This course took place in the fall of 2020 and was an intensive workshop in fiction film production, with an emphasis on both hands-on practice of fiction filmmaking and in-depth study of the art of fiction filmmaking.
Production projects helped students develop conceptual and technical proficiency, including knowledge of the development, production, and post production of fiction films. Screenings and class presentations deepened students’ understanding of fiction filmmaking and storytelling. The films shown here include final projects for the class.
I have a dual citizenship situation because I was born in America when my parents were getting their PhD.s. I became the first and only American in my family. My parents never thought that I would live in the states, so my father thought it would be a good idea to give me a name inspired by his favorite movie series Star Wars. Fast forward 17 years later, I am a foreign exchange student in rural Minnesota where I am the only Asian kid but more interestingly named after a fantasy profession. I went by J.J. which is my Korean name and my “ENGLISH” name combined and I thought it reflected that stage of my life very well. When I came to college, I forgot to put my preferred name as J.J. and ended up being called my real name. Ironically my first college class was Sci-Fi literature. Starting college as a Jedi in Sci-fi class is as awkward as it sounds, and so was the rest of my freshman year living as a Jedi. After finishing freshman year, I needed to do my mandatory 2yrs in the Korean army which gave me a chance to reconnect with my Korean roots once again. After the army experience, I return to UB, but I didn’t want to make it the “Return of the Jedi”. I needed a new identity that would reflect my growth and cultural identity, but I also didn’t want to go to court for a new name. So I decided to just read it differently and tell everyone that it was a Korean name that is spelled like it. It reflected my cultural identity perfectly, not completely Korean nor American, an inbetweener. I wanted this film to be like a business card in video format so I wouldn’t have to explain my whole story to every single person I meet. I would just show them this.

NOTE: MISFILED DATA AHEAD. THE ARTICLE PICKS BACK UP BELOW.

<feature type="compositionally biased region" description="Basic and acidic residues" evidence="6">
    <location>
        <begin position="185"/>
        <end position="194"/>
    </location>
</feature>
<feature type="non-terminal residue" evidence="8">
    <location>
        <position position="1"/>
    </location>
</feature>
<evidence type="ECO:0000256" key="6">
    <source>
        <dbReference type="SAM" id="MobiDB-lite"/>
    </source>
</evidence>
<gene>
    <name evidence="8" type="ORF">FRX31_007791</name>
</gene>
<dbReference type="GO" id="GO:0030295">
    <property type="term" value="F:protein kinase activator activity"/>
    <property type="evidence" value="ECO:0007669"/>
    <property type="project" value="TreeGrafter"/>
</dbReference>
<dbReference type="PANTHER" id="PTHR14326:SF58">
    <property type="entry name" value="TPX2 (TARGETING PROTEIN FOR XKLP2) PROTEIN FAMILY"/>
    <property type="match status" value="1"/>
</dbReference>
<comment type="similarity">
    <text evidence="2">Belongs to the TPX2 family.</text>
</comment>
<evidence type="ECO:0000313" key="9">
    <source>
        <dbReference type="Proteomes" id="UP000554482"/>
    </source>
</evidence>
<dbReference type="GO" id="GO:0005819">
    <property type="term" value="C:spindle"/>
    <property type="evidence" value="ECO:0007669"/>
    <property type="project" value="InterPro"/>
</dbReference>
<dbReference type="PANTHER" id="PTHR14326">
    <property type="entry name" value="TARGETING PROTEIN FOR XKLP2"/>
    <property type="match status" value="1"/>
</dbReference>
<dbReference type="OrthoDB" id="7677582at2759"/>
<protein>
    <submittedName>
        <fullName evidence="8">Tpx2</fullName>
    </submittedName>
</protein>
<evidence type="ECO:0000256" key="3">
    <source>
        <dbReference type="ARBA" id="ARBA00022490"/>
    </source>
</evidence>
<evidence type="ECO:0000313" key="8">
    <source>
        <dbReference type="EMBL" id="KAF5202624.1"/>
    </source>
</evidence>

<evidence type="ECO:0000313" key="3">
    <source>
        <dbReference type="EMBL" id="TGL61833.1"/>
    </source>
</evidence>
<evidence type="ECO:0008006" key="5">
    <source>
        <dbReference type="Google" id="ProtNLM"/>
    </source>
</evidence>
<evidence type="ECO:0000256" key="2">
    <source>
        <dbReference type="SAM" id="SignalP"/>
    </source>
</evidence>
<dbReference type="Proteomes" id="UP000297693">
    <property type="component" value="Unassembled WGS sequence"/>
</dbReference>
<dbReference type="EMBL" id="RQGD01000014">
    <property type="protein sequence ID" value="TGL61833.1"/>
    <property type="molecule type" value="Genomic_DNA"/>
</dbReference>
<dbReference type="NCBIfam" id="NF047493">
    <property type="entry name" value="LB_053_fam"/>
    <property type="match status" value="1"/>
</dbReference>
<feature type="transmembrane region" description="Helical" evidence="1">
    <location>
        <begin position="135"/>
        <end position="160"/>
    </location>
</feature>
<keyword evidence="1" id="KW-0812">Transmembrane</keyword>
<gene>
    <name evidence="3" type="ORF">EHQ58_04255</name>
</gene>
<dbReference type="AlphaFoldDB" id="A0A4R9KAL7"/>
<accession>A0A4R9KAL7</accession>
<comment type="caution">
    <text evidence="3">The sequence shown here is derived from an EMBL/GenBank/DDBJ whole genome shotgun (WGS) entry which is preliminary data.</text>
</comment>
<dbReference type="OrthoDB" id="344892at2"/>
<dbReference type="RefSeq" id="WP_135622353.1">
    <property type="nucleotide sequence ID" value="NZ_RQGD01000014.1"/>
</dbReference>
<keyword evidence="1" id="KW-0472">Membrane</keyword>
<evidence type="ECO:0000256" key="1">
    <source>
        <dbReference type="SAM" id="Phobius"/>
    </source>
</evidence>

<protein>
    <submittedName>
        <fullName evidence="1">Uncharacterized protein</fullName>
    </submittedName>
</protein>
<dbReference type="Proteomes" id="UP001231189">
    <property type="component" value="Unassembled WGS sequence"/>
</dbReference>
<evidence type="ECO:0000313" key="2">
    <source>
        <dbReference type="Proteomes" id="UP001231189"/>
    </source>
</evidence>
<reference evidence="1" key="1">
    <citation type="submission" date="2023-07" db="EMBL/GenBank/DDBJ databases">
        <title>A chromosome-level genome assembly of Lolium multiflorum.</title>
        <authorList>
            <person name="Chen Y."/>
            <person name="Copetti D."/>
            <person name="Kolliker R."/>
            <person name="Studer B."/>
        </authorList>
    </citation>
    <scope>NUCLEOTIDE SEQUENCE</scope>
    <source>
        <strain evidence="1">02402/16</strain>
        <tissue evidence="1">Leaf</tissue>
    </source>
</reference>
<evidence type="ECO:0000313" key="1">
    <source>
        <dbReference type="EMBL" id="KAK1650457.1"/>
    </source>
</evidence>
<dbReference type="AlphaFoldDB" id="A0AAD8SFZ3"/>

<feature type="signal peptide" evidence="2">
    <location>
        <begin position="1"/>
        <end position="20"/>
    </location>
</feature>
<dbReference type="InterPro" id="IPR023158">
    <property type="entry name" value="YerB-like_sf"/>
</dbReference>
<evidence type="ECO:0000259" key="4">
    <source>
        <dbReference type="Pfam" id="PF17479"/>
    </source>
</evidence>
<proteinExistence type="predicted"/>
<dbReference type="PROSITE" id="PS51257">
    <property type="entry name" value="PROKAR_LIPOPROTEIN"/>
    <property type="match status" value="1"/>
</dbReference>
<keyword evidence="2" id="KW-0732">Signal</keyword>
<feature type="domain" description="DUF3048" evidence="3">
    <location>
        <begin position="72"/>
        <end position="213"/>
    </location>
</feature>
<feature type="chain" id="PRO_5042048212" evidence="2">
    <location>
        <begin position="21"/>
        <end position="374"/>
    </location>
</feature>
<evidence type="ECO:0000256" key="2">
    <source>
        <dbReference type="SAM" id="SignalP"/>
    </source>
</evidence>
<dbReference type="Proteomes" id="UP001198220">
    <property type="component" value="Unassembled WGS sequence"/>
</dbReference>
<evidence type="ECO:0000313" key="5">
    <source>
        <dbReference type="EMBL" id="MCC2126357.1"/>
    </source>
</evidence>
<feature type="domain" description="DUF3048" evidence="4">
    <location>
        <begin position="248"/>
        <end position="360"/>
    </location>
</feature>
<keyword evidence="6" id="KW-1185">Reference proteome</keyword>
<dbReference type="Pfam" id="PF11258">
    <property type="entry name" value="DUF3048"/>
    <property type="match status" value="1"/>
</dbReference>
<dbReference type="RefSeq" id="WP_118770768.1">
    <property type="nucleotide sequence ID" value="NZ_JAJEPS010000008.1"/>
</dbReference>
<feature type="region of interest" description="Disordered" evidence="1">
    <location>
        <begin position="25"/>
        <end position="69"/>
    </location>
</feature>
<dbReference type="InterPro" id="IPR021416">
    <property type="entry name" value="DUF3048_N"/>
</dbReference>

I took time off after taking my first productionclass due to being lazy on class signupday. There was a gap between learning to make videosto taking an intermediate course. I hadbeen making crappy documentaries with my friends duringthis time and thought documentarieswere my calling. We “borrowed” invasive species ofedible crawfish from a private pond andfilmed it.I had to convey the story with no dialogue due tothe assignment and thought of the bestidea. Poop humour is globally accepted as funny andcan be used as literal metaphor for“getting into shit”. I wanted this project to reflectmy life abroad in the US away from my parentswho are in Korea. The color palette starts out redand as the story progresses and the maincharacter gets further from his parents it turns green.Sort of like a green light for things to gobad and “get into shit”. The further I am away fromhome I tend to let my asshole ways take overand forget what my parents taught me all these years.The pooping in the end is the metaphorfor that, but also is based on my experience comingback from a family road trip when I was 13.Which is a very hopeless feeling of a soft serve icecream forcefully being made in your pants.The stop motion idea took place after watching LauraKraining’s stop motion filmMeridianPlane.I thought I needed to have something in stopmotion for this film.